A young woman, flat broke and steeped in anger, resentment, and fear travels to a small village—Jonah, New York—to claim her inheritance when her father dies. He is the anti-hero who stole her childhood when he killed her mother and then went to prison. He owes her, which is why she feels driven to collect.

But she doesn’t anticipate the stipulations her father has placed on the inheritance. In order to claim the modest estate that seems huge to this girl who has nothing, she must live in Jonah for the next six months. Furious, yet compelled to do so nonetheless, Sarah Graham moves into her father’s cabin and begins to count down the days until she can leave.

As she meets each of the townsfolk, all with their quirky characteristics and homespun charms, Sarah is both appalled and drawn to them, but the walls she has built around herself only gradually begin to diminish. Each villager offers a view of her father—Luke Petersen—that she has never seen before, and as she grows to see other dimensions to him, she also begins to expand her version of herself.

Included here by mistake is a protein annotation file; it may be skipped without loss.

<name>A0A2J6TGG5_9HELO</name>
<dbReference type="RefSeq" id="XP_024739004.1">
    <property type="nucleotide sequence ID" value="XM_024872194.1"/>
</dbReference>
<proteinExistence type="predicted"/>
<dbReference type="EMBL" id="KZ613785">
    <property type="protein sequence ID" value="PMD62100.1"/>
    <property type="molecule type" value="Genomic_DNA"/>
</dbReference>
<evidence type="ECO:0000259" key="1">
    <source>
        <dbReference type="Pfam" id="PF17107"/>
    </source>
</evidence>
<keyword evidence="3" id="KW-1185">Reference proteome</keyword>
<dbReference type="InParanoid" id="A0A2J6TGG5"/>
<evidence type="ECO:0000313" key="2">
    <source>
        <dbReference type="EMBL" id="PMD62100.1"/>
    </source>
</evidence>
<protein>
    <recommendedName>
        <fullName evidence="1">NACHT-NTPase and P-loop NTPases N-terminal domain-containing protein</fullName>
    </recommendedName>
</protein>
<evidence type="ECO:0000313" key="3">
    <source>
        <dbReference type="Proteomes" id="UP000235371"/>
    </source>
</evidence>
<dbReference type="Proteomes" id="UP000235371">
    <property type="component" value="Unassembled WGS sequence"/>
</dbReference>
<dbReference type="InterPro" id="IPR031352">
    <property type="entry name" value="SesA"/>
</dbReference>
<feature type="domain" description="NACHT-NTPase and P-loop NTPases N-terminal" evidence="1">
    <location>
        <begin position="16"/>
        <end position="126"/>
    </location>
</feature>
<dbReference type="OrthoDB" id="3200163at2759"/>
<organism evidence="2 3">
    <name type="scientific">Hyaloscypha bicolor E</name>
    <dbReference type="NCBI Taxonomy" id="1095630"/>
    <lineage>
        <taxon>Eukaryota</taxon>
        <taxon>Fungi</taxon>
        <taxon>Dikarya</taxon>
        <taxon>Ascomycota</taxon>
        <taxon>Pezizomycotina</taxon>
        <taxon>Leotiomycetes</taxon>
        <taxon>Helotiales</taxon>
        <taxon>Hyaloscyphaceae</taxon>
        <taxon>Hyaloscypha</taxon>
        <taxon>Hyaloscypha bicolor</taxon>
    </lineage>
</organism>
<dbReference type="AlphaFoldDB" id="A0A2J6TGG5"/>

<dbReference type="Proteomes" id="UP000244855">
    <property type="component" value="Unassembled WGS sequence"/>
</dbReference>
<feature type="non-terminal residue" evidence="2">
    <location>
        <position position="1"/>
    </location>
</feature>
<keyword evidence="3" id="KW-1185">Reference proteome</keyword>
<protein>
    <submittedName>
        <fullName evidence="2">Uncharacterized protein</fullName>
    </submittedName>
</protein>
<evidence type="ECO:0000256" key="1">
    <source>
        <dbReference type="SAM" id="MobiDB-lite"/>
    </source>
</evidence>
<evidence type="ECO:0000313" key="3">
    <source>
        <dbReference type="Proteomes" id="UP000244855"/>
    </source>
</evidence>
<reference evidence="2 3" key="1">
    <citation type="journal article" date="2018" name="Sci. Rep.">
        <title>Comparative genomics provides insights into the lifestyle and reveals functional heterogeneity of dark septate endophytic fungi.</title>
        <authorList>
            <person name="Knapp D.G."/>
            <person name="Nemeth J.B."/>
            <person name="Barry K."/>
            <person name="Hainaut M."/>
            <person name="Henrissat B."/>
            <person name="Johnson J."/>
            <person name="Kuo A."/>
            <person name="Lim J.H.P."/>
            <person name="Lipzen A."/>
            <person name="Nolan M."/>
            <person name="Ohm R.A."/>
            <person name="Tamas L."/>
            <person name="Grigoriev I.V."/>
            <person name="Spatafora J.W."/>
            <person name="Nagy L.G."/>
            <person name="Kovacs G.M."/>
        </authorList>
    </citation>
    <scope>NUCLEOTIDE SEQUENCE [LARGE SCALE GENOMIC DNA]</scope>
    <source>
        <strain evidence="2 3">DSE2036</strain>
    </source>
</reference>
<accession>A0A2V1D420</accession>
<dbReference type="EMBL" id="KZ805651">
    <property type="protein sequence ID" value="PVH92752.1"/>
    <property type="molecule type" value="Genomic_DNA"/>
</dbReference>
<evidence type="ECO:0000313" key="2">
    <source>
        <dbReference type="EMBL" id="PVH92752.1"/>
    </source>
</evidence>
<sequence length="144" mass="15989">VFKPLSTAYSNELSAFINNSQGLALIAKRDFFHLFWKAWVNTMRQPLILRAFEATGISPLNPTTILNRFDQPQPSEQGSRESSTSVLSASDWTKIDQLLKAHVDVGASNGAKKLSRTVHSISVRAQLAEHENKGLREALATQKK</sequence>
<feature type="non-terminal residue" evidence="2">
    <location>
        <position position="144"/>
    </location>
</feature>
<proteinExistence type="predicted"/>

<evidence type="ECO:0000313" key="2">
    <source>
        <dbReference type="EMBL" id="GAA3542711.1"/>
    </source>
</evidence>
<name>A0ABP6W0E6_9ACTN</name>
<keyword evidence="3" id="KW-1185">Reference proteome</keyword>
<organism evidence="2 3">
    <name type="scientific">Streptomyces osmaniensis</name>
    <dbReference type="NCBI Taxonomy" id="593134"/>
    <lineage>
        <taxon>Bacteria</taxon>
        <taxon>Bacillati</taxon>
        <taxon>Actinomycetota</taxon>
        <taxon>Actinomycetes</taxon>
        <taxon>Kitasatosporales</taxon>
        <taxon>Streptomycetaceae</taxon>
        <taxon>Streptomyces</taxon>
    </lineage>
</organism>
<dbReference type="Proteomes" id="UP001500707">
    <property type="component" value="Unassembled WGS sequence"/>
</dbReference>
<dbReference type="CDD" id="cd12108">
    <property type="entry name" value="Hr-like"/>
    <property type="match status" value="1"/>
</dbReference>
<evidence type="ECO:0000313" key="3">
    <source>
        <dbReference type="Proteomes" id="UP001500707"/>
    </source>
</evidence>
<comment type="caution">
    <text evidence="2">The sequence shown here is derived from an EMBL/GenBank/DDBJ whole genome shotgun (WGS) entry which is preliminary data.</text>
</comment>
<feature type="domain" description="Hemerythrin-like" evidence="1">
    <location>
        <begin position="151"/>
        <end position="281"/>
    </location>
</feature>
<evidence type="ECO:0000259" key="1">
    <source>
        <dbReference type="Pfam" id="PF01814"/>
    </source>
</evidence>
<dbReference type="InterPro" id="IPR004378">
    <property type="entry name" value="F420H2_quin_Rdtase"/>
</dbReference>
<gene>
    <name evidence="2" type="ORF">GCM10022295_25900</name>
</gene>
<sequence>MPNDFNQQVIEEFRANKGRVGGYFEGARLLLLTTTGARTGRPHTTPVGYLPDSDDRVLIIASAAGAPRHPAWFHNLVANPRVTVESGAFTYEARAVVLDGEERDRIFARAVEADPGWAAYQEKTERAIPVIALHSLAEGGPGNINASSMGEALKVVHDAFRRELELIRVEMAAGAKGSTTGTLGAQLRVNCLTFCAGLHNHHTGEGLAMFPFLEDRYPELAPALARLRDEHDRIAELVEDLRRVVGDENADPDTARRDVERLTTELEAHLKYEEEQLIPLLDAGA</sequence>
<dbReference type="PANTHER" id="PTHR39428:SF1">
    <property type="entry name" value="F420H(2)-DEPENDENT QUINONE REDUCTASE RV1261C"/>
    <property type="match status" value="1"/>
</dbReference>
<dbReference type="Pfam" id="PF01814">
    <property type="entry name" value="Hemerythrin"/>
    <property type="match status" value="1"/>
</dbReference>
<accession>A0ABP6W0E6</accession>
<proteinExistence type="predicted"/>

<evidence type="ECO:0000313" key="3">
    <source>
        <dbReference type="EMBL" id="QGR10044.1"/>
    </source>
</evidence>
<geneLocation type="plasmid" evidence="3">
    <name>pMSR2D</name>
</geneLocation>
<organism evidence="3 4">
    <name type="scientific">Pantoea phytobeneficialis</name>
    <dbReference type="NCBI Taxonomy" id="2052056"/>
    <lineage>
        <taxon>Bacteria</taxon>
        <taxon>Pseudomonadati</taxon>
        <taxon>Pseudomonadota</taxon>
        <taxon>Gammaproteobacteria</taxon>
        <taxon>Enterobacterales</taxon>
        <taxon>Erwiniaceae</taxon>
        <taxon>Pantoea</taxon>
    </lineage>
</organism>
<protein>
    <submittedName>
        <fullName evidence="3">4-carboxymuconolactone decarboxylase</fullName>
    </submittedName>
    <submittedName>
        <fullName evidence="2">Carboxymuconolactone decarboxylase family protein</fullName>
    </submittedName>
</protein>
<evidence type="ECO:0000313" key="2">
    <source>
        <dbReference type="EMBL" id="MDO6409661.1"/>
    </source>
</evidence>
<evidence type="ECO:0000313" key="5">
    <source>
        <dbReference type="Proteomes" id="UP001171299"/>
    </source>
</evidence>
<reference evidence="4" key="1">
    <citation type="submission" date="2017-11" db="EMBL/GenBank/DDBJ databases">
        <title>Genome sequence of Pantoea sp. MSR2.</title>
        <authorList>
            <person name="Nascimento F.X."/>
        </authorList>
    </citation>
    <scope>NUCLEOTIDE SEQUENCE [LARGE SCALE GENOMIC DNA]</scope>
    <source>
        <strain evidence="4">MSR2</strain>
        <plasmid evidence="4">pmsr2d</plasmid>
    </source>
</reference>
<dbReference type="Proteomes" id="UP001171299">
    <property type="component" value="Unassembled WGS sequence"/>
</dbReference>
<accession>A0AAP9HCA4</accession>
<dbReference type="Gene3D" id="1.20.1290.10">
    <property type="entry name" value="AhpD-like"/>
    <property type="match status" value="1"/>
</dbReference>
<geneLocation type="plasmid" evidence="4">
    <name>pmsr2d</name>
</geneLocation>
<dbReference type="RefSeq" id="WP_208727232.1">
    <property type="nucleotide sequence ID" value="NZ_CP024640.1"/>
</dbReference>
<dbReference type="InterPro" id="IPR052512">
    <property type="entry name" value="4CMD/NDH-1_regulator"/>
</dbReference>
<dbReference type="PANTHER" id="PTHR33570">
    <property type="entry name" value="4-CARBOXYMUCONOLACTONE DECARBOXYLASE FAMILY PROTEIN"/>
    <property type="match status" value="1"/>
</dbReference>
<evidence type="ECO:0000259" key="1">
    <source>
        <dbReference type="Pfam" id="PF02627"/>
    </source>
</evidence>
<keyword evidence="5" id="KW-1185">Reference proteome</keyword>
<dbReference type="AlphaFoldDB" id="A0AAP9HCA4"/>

Even though I was somewhat reluctant to read a book dubbed “Christian fiction,” for the possible moralistic posturing I would find, I soon forgot about labels as the author described and brought each character to life through her vivid descriptions and multi-layered characterizations. Soon I could see and feel the individuals who people this story.

However, I was disappointed that, at the end, the plot seemed to flatten, with the primary character sent off to continue her self-discovery “back in the city.” This did not ring true for me, which was why I deducted one star. Overall, however, Home Another Way was a worthwhile read, just for the lively and unique characters and the world the author painted for them.


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